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Does Today's Equipment Sound Better Than that of Years Ago?

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    Rust
    Premier Club Member

  • Rust
    commented on Guest's reply
    Meant to say I'd have Ralph OTL amps, not that he uses NOS.
  • Rust
    Premier Club Member

  • Rust
    replied
    Tima - As stated, IF I had the money.

    Out in the fringes of DIY there are strange goings on. One forum or another years ago, one fellow had built what looked like at a least 30' horn out of the back of his listening room with twin compression drivers, the mouth took up most the rear wall. His collection of tube amps looked to be all one off customs, exotic tubes and beautiful to look at. Some of the serious triode folks in Japan have done similar things.

    Somewhere, I think Texas, they have a hobbyist speaker builders contest. You can't buy anything that looks any better than what shows up there and rumor has it some of it sounds pretty good too.

    As far as that goes I could knock together a set of boxes myself, even weld them out of aluminum plate (which would be sort of ugly) BUT I am not up on crossover design. Would probably have to farm that out to someone like Danny Ritchie from GR. At which point I'd have more money in it than what I spent on my current speakers which I think are just spiffy.

    But if I had money to burn, well who knows. Wait, I'd get a better turntable first....

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  • Guest
    Guest

  • Guest
    Guest replied
    Originally posted by Rust View Post
    So some aspects of what I am hearing is that as far as improvements in tube amplification go, the devil is in the details of material science and not basic circuit design. Better wire, better caps, better resistors, better solder. Iron? opinions vary there. And even then some of the more esoteric tube amps use unobtainable NOS parts. And that in most cases ancient NOS tubes are better than new production. Ralph Karsten, Mr. Thunderbolt Pagoda. If I had the money I would have someone make me a pair of BIG 16 ohm speakers to go OTL.
    ...
    I called him kaizen-master Karsten - he's been refining his circuit for over thirty years, and not just with parts. Unless he's changed things recently, I don't believe he uses NOS parts. Though, for sure, NOS tubes can yield great improvements. Its been hard to find decent Ken-Rad and Sylvania 6SN7s for a while now.

    Let me know who builds those speakers for you. I might switch back.

    I think much of today's gear is better - more so in the areas of analog front-ends, cables, speakers, and isolation - but so is my ability to match it well.

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  • Rust
    Premier Club Member

  • Rust
    replied
    How about a pair of Altec A-6s with the Kaguras? Or a BAT?

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  • MylesBAstor
    Administrator

  • MylesBAstor
    replied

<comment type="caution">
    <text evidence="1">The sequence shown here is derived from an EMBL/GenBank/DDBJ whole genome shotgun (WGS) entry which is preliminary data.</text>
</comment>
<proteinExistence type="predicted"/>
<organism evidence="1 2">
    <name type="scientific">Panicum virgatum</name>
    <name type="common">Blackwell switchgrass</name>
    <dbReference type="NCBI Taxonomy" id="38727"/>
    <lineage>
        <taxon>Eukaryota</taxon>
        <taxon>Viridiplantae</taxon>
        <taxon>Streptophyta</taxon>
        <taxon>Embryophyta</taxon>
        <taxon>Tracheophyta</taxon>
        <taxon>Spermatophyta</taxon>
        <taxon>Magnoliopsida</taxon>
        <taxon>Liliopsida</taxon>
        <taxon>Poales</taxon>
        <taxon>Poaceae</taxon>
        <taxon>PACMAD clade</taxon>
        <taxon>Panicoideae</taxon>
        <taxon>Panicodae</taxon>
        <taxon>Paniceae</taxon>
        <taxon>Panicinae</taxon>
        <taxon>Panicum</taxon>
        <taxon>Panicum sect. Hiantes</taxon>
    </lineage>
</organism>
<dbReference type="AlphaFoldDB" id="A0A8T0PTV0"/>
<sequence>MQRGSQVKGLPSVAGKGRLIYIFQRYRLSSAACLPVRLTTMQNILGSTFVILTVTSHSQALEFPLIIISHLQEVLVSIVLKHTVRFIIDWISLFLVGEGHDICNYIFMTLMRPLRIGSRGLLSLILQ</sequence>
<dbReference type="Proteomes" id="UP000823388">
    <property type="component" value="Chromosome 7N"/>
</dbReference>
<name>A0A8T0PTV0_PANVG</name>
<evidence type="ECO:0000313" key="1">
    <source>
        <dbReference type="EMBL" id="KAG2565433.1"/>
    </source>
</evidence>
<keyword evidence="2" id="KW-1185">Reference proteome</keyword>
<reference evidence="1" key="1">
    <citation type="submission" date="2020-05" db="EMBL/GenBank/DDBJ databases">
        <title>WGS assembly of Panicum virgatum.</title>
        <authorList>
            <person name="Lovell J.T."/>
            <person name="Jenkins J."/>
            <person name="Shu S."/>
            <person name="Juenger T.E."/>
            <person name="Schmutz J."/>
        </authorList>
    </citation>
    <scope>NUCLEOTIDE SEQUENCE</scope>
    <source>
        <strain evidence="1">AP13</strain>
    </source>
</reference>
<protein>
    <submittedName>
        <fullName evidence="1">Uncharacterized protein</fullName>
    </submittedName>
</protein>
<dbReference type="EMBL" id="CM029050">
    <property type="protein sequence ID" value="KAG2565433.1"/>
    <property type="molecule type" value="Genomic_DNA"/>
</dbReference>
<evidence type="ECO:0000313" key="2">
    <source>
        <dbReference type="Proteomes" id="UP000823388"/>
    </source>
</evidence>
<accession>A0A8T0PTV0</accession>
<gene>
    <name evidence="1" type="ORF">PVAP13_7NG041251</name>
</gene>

Of course, an audiophile on a budget might be best served by putting together a system that in part comprises some of the better gear from yesteryear married to some more current components too. Say a current speaker with one of the better, older tube amps?

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  • allenh
    Premier Club Member

  • allenh
    replied
    Originally posted by MylesBAstor View Post

    I know my system has greatly improved compared say to what I owned 15 years ago, much less five years ago. For my system, the biggest improvements lie in the table, phono section, reel-to-reel and especially the speakers.
    Also to play devil's advocate, I think it would be hard for me to tell in my case. I think my room and acoustic treatments have a lot to do with the improved sound I'm hearing, as well as the time invested in SP/LP setup. I wonder what my old system (Aerial 10Ts, Rowland electronics) would sound like in this room properly setup. I feel I have better gear now, but significantly better? I used Andrew Jones' Pioneer budget speakers in this room. They sounded pretty damn good. Hmmm...

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  • JCOConnell
    Premier Club Member

  • JCOConnell
    replied
    I went to the 1994 stereophile show in Miami. This was when vinyl was just being reborn. I heard a room with the sme 30 table that was glorious, and right next to it they had another room with CD that sounded like garbage. Digital has come further than analog in the last 20 years only because it was so bad to start with.

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  • 1morerecord2clean
    Premier Club Member

  • 1morerecord2clean
    replied
    Originally posted by MylesBAstor View Post

    I know my system has greatly improved compared say to what I owned 15 years ago, much less five years ago. For my system, the biggest improvements lie in the table, phono section, reel-to-reel and especially the speakers.
    Even if your preference is for vinyl Myles as is mine, certainly your digital would be light years ahead of that 1996 show as is mine.

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  • MylesBAstor
    Administrator

  • MylesBAstor
    replied
    Originally posted by 1morerecord2clean View Post